In the following, we use an embodiment to explain the invention. With reference to FIG. 3, if a packet is to be transmitted from the ingress router 31 to a egress router 30, it normally takes LSP 1 (31-33-35-30). For another packet from an ingress router 32 to the egress router 30, it takes LSP2 (32-33-35-30). In this example, the default backup LSP between the router 33 and the router 35 is through the routers 33-36-37-35.
If a breaking 40 occurs between the router 33 and the router 35, the router 33 first switches packets to the backup LSP BLSP which prevents network service interruptions. If the network is not recovered after a default failure time Tfail, the router 33 sends out an fault information signal to the ingress routers 31, 32 (not shown). The same fault information signals can be send twice to increase the reliability. Since the backup LSP BLSP is defined beforehand and has no bandwidth reservation, it is not optimal (see FIG. 4). Therefore, when the ingress router 31 receives the fault information signal, it computes to obtain an auxiliary backup LSP ALSP1 according to the current network resources. As shown in the drawing, the ingress router 31 uses ALSP1 (33-39-35) to transmit packets to the egress router 30. Likewise, the ingress router 32 computes to obtain an auxiliary backup LSP ALSP2 to transmit packets to the egress router 30 via the route 33-34-36-37-35. Therefore, the invention rearranges backup LSP's after the breakdown. Since the rearrangement is done after a default failure time Tfail when the network becomes stable, the auxiliary backup LSP's ALSP1 and ALSP2 actually optimizes the backup LSP's.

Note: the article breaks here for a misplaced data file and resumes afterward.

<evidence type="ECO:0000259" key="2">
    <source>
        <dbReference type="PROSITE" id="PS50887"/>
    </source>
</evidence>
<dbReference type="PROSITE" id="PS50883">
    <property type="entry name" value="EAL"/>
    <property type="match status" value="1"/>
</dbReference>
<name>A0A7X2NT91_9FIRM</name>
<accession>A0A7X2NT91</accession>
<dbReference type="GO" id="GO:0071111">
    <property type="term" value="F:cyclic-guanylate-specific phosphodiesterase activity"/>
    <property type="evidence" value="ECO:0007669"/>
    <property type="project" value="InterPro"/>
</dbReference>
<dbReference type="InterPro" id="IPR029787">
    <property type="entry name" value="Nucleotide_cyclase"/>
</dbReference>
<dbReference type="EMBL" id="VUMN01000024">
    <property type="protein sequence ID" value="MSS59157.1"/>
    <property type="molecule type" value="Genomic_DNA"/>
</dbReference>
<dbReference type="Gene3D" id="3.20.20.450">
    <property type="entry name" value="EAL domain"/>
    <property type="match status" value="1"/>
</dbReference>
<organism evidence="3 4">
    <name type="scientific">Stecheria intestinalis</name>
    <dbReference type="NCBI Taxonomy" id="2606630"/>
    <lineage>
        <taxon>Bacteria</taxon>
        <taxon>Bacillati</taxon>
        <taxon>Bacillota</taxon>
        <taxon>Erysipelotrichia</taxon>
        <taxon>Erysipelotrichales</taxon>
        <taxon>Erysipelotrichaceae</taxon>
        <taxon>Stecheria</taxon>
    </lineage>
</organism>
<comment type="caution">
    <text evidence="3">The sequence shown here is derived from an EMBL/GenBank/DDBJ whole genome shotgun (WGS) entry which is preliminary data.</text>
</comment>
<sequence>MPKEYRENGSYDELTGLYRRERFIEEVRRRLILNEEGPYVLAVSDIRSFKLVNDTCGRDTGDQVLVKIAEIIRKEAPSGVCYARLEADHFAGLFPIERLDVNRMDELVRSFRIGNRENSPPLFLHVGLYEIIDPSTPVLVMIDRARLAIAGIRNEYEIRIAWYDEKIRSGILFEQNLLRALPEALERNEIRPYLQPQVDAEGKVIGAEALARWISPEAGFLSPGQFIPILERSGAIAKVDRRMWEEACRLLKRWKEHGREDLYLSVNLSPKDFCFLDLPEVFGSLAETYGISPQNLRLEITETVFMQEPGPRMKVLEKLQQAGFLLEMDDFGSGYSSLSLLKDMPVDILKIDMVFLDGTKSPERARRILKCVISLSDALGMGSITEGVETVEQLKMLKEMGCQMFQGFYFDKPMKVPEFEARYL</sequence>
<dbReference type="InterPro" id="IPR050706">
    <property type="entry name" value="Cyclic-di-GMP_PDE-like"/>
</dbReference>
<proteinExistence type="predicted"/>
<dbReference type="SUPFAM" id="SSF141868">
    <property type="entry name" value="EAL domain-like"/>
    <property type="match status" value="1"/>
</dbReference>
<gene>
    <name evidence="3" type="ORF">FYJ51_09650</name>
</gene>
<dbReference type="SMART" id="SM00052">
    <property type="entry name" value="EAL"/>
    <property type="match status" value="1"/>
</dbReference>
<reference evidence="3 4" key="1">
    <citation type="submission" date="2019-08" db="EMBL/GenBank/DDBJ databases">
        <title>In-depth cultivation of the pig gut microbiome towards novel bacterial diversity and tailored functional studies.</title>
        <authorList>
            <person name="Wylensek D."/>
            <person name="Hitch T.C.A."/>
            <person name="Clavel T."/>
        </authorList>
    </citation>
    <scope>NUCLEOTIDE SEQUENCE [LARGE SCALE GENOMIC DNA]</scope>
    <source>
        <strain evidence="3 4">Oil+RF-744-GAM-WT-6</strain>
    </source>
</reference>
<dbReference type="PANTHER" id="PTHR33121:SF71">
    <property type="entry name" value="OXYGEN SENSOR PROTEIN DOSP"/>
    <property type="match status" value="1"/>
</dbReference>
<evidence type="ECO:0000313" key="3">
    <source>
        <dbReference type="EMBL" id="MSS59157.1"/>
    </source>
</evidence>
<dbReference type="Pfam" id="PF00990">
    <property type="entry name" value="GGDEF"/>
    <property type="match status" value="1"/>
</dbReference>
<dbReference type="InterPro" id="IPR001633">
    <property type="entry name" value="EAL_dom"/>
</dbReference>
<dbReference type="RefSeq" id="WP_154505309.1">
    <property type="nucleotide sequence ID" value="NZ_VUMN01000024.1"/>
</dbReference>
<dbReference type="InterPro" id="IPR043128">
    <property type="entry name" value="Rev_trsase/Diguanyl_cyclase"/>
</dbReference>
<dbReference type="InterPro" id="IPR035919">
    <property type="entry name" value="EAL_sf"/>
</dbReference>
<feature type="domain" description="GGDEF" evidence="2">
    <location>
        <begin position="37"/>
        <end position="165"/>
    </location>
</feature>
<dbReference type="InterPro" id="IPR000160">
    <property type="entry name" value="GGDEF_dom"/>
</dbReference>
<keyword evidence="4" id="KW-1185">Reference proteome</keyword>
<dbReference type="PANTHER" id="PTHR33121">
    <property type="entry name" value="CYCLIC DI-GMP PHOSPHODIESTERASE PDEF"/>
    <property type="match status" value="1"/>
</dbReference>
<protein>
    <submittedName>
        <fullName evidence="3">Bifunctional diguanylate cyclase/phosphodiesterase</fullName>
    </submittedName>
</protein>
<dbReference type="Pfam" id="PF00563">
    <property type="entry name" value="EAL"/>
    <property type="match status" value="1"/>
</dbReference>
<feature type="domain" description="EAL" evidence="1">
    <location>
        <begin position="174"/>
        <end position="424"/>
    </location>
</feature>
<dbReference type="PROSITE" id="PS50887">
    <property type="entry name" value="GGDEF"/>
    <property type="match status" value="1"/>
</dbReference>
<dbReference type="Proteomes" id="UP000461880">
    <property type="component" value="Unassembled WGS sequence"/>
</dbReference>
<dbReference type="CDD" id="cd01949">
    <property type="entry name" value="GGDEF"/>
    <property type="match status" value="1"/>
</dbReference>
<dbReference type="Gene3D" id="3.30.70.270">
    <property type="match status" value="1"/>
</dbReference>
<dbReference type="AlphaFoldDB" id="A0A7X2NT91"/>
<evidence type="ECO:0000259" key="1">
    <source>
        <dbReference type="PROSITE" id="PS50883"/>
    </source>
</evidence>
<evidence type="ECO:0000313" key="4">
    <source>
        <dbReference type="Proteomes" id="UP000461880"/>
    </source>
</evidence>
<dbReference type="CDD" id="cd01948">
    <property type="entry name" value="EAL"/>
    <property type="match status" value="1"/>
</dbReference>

They increase the bandwidth utilization and lower the CPU processing loads (the number of auxiliary backup LSP's is determined by the originally protected LSP's).
With reference to FIG. 5, when the breaking 40 is fixed, the system waits for a default available time Tavailable. After then, the router 33 (the closest one before the breaking 40) transmits a recovery signal to the ingress routers 31, 32. To increase the reliability, it can simultaneously send the recovery signal twice. The ingress router 31 rearranges new LSP's. As shown in the drawing, the system obtains a restored LSP RLSP1 that transmits packets to the egress router 30 via the routers 33, 39, 35. Likewise, the ingress router 32 also rearranges to obtain a restored LSP RLSP2 that transmits packets to the egress router 30 via the routers 33, 35. It is possible that the original path is also an optimized one.
Since no bandwidth is reserved for the backup LSP's in advance and only some backup LSP's with no bandwidth reservation are needed between two routers, the method has a higher bandwidth utilization and lower CPU processing overhead. On the other hand, because the backup LSP's with no bandwidth reservation are established in advance, the transmitted data can be immediately switched to the backup LSP's once there is an error in the network. Thus, the service interrupted time is short. The real backup LSP (the auxiliary LSP) is searched for after a certain period when the network becomes more stable. Therefore, a backup LSP can be found to optimize the network utilization. Even if the auxiliary backup LSP search fails, there is still a backup LSP with no bandwidth reservation that can be used to continue the network service.
Certain variations would be apparent to those skilled in the art, which variations are considered within the spirit and scope of the claimed invention.